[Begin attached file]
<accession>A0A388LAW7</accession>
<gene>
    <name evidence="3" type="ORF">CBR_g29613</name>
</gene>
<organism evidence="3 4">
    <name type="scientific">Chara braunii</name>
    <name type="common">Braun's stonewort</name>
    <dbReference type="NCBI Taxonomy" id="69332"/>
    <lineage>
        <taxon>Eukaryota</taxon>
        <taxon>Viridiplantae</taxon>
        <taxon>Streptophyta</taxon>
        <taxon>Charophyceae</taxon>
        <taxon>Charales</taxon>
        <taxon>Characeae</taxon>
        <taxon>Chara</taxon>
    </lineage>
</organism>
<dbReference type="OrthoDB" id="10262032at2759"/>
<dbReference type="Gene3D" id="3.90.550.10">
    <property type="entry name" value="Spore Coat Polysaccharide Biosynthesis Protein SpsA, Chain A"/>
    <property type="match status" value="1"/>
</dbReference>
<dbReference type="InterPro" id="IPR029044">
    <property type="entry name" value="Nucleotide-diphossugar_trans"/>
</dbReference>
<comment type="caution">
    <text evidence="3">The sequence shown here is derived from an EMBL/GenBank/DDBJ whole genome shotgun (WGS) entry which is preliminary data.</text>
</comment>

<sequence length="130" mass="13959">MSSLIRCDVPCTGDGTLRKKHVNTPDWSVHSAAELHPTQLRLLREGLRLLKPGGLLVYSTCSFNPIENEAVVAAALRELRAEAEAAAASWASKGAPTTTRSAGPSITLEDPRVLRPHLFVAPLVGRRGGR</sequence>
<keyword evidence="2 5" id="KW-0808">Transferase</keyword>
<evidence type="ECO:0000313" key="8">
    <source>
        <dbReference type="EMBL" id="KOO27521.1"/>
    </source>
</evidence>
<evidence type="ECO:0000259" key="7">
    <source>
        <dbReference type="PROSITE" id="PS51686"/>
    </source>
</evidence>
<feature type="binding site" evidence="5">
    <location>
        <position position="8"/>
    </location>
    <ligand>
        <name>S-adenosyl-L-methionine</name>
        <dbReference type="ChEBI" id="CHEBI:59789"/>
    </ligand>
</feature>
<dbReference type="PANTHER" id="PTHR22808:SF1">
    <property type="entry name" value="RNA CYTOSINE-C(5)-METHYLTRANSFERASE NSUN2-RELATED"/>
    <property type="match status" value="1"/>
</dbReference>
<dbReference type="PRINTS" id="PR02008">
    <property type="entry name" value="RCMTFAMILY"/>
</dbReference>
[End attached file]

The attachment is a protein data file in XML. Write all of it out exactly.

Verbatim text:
<accession>A0A388LAW7</accession>
<gene>
    <name evidence="3" type="ORF">CBR_g29613</name>
</gene>
<organism evidence="3 4">
    <name type="scientific">Chara braunii</name>
    <name type="common">Braun's stonewort</name>
    <dbReference type="NCBI Taxonomy" id="69332"/>
    <lineage>
        <taxon>Eukaryota</taxon>
        <taxon>Viridiplantae</taxon>
        <taxon>Streptophyta</taxon>
        <taxon>Charophyceae</taxon>
        <taxon>Charales</taxon>
        <taxon>Characeae</taxon>
        <taxon>Chara</taxon>
    </lineage>
</organism>
<dbReference type="OrthoDB" id="10262032at2759"/>
<dbReference type="Gene3D" id="3.90.550.10">
    <property type="entry name" value="Spore Coat Polysaccharide Biosynthesis Protein SpsA, Chain A"/>
    <property type="match status" value="1"/>
</dbReference>
<dbReference type="InterPro" id="IPR029044">
    <property type="entry name" value="Nucleotide-diphossugar_trans"/>
</dbReference>
<comment type="caution">
    <text evidence="3">The sequence shown here is derived from an EMBL/GenBank/DDBJ whole genome shotgun (WGS) entry which is preliminary data.</text>
</comment>

<sequence length="130" mass="13959">MSSLIRCDVPCTGDGTLRKKHVNTPDWSVHSAAELHPTQLRLLREGLRLLKPGGLLVYSTCSFNPIENEAVVAAALRELRAEAEAAAASWASKGAPTTTRSAGPSITLEDPRVLRPHLFVAPLVGRRGGR</sequence>
<keyword evidence="2 5" id="KW-0808">Transferase</keyword>
<evidence type="ECO:0000313" key="8">
    <source>
        <dbReference type="EMBL" id="KOO27521.1"/>
    </source>
</evidence>
<evidence type="ECO:0000259" key="7">
    <source>
        <dbReference type="PROSITE" id="PS51686"/>
    </source>
</evidence>
<feature type="binding site" evidence="5">
    <location>
        <position position="8"/>
    </location>
    <ligand>
        <name>S-adenosyl-L-methionine</name>
        <dbReference type="ChEBI" id="CHEBI:59789"/>
    </ligand>
</feature>
<dbReference type="PANTHER" id="PTHR22808:SF1">
    <property type="entry name" value="RNA CYTOSINE-C(5)-METHYLTRANSFERASE NSUN2-RELATED"/>
    <property type="match status" value="1"/>
</dbReference>
<dbReference type="PRINTS" id="PR02008">
    <property type="entry name" value="RCMTFAMILY"/>
</dbReference>